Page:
Many animals can detect changes in the earth’s magnetic field, and they use this sense to navigate. A recent study finds that humans may also have this ability.
We have evolved to detect a range of sensory inputs, including light, sound, and odors.
Other members of the animal kingdom have developed sensitivities that seem to lie beyond our capabilities.
Many species, including certain bacteria, birds, molluscs, and marine mammals, demonstrate magnetoreception — meaning that they can detect fluctuations in magnetic fields.
They use this ability to orient themselves in the environment and to navigate.
In the 1980s, there was a flurry of research investigating whether humans could detect these subtle shifts, but the results were contradictory and proved difficult to replicate.
The debate quietened down. Recently, however, scientists at the California Institute of Technology in Pasadena and the University of Tokyo in Japan decided that the time was right to revisit magnetoreception in humans.
In the 40 years that followed the initial burst of interest in human magnetoreception, scientists have developed a far more detailed picture of how the sense works in animals.
Scientists have learned that some animals use a twopronged approach to navigate using magnetic fields: a compass and a map response. The compass response simply uses the field to orient the animal relative to the local north/south direction.
The magnetic map is more detailed; it uses field intensity and direction to build a picture of where the animal is relative to where it wants to go.
It seems clear that if we can detect magnetic fields, we are not conscious of it. The authors of the recent study believe that this is the primary reason that earlier studies have failed — they were looking for behavioral responses to something that humans probably detect subconsciously.
Over recent decades, brain scan technology has come on leaps and bounds. It is now possible to measure brain activity far more precisely than ever before.
So, rather than looking for behavioral responses, the scientists decided to measure responses in the brain directly. They published their intriguing findings in the journal eNeuro earlier this week.
The researchers used EEG scanning technology to investigate brain activity. At the same time, they manipulated the magnetic field within an isolated, radiofrequency-shielded chamber. They paid particular attention to the participants’ alpha rhythm. Explaining why, they say:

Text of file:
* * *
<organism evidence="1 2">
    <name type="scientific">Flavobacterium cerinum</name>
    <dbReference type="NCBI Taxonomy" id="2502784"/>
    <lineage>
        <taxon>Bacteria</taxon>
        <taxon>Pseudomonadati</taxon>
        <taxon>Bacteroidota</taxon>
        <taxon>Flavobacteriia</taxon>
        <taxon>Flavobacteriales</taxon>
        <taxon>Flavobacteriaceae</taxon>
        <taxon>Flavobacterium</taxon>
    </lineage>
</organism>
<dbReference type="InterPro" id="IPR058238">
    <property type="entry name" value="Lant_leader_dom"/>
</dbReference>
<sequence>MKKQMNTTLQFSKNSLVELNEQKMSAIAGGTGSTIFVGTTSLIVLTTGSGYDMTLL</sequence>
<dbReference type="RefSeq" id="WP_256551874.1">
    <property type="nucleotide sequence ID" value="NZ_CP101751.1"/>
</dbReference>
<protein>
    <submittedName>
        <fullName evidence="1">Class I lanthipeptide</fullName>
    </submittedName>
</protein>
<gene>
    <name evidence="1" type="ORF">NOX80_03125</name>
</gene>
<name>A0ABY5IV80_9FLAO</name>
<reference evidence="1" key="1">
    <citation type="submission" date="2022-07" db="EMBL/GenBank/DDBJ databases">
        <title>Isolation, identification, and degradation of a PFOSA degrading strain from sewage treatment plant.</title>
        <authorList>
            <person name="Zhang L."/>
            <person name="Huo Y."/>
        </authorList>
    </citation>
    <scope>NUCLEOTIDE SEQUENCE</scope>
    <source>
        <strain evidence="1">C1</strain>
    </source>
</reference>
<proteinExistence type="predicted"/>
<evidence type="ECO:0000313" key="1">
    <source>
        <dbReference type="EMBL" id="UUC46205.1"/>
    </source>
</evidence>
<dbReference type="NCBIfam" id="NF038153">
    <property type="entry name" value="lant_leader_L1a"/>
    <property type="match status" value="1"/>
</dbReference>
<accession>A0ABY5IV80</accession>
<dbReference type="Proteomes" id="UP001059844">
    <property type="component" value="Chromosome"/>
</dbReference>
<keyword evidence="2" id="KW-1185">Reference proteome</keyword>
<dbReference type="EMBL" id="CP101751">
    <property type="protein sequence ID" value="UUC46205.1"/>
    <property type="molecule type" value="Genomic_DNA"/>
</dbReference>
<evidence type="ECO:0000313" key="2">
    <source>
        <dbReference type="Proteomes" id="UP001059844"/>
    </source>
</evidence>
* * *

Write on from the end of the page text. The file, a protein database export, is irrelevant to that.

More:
“The alpha rhythm is the dominant human brain oscillation in the resting state when a person is not processing any specific stimulus or performing any specific task […]. When an external stimulus is suddenly introduced and processed by the brain, the alpha rhythm generally decreases in amplitude.”
Scientists call this measurable change in activity “alpha event-related desynchronization.” As they expected, they found that in some participants, there was a decrease in alpha event-related desynchronization when the magnetic field changed.
However, the magnitude of the response varied greatly between participants.
In the second set of experiments, the researchers focused on the participants with the most robust responses to changes in magnetic field.
By examining these people, they could confirm that their responses were tuned to the magnetic field of the Northern Hemisphere, where the study took place. The authors conclude:
“Our results indicate that human brains are indeed collecting and selectively processing directional input from magnetic field receptors.”
This has been a hot topic in the scientific community for decades. Therefore, it will take more than one study to prove definitively that humans can detect changes in the earth’s magnetic field.
However, if scientists do finally prove that humans can detect magnetic fields, would it be such a shock? As the authors write:
“Given the known presence of highly evolved geomagnetic navigation systems in species across the animal kingdom, it is perhaps not surprising that we might retain at least some functioning neural components, especially given the nomadic hunter/gatherer lifestyle of our not-too-distant ancestors.”
“The full extent of this inheritance remains to be discovered.”